Rotating corn, soybeans, winter wheat and cover crops could cut nitrogen and herbicides use by two-thirds and produce similar or slightly higher yields.
That ecological farming formula is developed by experts at Michigan State University’s Kellogg Biological Station, a National Science Foundation Long Term Ecological Research site about 16 miles northeast of Kalamazoo, Mich. It’s a formula that could preserve soil fertility and be easier on the environment.
The research, based on 25 years of experiments, appears in the May issue of the journal BioScience.
The researchers also studied farmers’ willingness to adopt the environmentally friendly practices and conducted a statewide survey of whether people are willing to pay for those practices.
Nowadays many farmers grow only one or two crops on a plot of land. They produce more food on less land with the help of fertilizers, pesticides and herbicides. However, such modern farming can harm the environment, according to the research report titled Farming for Ecosystem Services: An Ecological Approach to Production Agriculture.
Nitrogen and phosphorus can pollute groundwater. Pesticides can kill helpful and other non-targeted organisms. And some farming methods can produce greenhouse gases, such as carbon and nitrogen dioxide, that contribute to an unsteady climate, the study said.
The study emphasizes that agriculture not only provides food and fuel, it also provides clean water, biodiversity and climate stabilization. These benefits are called ecosystem services.
The researchers evaluated the yields and environmental benefits of three alternative farming practices.
No-till cuts costs, greenhouse gases
One is no-till farming, which avoids the cost, labor and negative impacts of plowing.
Phillip Robertson, an MSU AgBioResearch scientist and lead investigator of the research, said plowing breaks up soil which helps microbes decompose stored organic matter faster. That process emits more carbon dioxide into the atmosphere.
Without plowing, however, carbon accumulates as organic matter in the soil instead of getting released in the air as carbon dioxide. That reduces greenhouse gas emissions and makes soil more fertile, he said.
Many farmers will use no-till for only one or two crops in the whole rotation, said Marilyn Thelen, an MSU extension agent.
“Permanent no-till is probably not accepted as widely as having no-till as part of their system,” she said. “Part of the problems the farmers have had is that oftentimes no-till is difficult to get good seed-soil contact.”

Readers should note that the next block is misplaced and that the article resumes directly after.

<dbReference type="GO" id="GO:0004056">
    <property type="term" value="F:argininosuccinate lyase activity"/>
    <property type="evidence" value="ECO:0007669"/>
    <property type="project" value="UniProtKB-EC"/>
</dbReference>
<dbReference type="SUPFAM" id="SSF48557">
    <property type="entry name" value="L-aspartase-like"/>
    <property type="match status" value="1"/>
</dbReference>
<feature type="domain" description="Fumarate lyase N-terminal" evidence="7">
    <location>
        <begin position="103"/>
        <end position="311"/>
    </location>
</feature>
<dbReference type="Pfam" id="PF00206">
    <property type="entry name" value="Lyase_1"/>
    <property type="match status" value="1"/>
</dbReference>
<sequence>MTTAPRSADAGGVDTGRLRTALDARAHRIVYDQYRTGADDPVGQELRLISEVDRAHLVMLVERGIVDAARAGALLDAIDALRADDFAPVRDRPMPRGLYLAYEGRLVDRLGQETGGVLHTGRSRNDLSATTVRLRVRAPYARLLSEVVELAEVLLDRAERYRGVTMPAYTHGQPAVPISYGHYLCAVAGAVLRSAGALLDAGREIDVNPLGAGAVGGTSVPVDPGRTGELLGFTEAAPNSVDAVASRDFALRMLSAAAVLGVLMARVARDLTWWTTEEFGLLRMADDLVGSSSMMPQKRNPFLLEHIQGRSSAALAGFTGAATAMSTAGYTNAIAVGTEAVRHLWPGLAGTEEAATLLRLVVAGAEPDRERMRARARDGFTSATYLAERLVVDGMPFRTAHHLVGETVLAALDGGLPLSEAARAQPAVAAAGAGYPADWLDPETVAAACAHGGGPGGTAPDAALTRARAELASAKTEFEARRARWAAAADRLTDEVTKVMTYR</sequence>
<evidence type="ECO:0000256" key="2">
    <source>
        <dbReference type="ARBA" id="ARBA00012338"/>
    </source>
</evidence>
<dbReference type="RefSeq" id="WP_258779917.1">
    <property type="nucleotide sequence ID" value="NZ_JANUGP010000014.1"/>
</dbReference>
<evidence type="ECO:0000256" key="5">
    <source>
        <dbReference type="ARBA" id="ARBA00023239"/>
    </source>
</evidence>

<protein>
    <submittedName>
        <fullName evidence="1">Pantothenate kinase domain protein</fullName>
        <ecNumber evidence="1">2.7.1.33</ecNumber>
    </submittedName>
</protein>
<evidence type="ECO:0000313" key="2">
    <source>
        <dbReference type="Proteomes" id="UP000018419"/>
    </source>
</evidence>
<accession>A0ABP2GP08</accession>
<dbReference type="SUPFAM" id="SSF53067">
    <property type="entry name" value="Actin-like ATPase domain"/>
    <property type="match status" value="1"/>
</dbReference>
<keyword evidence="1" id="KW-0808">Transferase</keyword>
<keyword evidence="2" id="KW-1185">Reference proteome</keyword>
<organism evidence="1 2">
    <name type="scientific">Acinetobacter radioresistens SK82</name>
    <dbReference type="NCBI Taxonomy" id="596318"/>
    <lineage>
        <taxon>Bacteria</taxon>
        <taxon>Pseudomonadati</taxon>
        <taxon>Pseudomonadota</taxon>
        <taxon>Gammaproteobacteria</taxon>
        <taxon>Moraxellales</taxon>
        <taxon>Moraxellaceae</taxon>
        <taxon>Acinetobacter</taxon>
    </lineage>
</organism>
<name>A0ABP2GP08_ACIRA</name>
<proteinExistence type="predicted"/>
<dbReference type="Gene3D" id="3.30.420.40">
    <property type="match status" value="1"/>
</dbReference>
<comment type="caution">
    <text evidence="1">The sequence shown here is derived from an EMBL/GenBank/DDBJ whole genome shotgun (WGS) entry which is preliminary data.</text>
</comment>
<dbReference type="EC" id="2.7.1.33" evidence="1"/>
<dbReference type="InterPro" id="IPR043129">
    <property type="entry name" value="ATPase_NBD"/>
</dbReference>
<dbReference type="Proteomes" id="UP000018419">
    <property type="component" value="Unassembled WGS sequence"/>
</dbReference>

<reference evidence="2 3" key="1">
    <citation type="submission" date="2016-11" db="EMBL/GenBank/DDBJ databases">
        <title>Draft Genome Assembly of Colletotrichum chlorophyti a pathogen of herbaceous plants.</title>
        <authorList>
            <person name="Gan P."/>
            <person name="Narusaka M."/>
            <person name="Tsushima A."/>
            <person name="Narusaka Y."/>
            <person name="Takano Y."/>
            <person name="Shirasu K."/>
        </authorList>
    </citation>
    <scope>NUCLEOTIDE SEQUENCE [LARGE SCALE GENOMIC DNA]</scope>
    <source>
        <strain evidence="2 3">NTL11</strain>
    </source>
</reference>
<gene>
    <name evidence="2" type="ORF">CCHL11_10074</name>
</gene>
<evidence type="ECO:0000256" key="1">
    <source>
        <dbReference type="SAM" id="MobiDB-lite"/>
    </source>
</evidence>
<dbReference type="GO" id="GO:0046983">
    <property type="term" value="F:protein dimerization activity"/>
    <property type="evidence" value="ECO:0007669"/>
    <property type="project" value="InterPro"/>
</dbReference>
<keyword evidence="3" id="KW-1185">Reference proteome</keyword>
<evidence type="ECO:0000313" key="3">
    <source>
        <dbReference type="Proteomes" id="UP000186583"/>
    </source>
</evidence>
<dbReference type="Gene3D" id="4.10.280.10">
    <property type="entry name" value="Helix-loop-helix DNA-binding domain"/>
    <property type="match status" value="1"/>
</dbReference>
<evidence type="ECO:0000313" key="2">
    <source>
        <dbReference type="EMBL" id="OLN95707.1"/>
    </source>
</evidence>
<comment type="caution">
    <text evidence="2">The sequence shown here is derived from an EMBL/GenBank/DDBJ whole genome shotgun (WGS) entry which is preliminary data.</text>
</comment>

When the soil is cold and wet, if farmers “work it a little bit,” the plowing will make the soil dryer and provide better soil conditions for the seed to grow.
But Thelen said in the past 30 years farmers have been minimizing the impact of tillage by plowing very shallow, “like maybe three inches,” to maintain the residues in the soil.
Robertson said practicing no-till just for a short time doesn’t provide much greenhouse gas benefit. So providing some incentives for farmers to use no-till for longer periods could be a way that society could reduce pollution and stabilize climate, he said.
Without plowing to remove weeds, the no-till model needs more herbicides for weed control.
A second model, the reduced-input system, could reduce by two-thirds the need for synthetic nitrogen and herbicide inputs, according to the research.
Cover crops to improve soil, reduce erosion
In this model, researchers use cover crops during cold conditions when many major crops don’t grow. The cover crops improve soil quality and reduce soil erosion. Cover crops are usually planted and left on the land. In the process they take nutrients like nitrogen and maintain it in the plants as biomass for the next crop to absorb as fertilizers. Meanwhile, they keep soil from getting washed away by rain. “Oats, oilseed, radishes and cereal rye are the most used types of cover crops that I see the producers using,” said Thelen.
Reducing nitrogen fertilizers benefits the environment, said Scott Swinton, an MSU agricultural economics professor and a co-author of the study.That’s because fertilizers generate nitrogen dioxide, a potent greenhouse gas.
Also, they cause more nitrates to leach into groundwater and send nitrate runoff into surface waters, Swinton said. These excess nutrients in rivers and lakes feed algae. When the algae decompose, they use up the oxygen for fish and other water organisms.
A willingness to pay for ecosystem services
Swinton works on understanding the economic factors that farmers consider when making production changes and the willingness of consumers to pay for them.
Profit is one important factor influencing farmers’ decisions, he said. Some practices that the researchers studied increase labor costs, like managing cover crops. Some may lower yields, like simply reducing fertilizer use.
But Swinton said that under certain circumstances it’s possible to reduce chemical fertilizers while maintaining yields by changing farm management like planting cover crops.
Robertson said the ecological impacts from those approaches “are very important to the environment and very beneficial for people. The market now does not value these services enough and doesn’t pay for them, so the farmers have no incentive to endure the extra cost to provide these services.
“A whole class of benefits that cropping systems can provide to people is likely unrecognized and uncompensated,” he said.
The researchers also looked at consumers’ willingness to compensate farmers for adopting ecologically beneficial approaches. A survey of 2,400 households showed that many are willing to pay higher taxes to help farmers adopt farming practices that lead to a better environment.
What makes this research most unique is its long-term nature, Robertson said. That allows researchers to explore questions that can only be answered by long-term observations and experiments.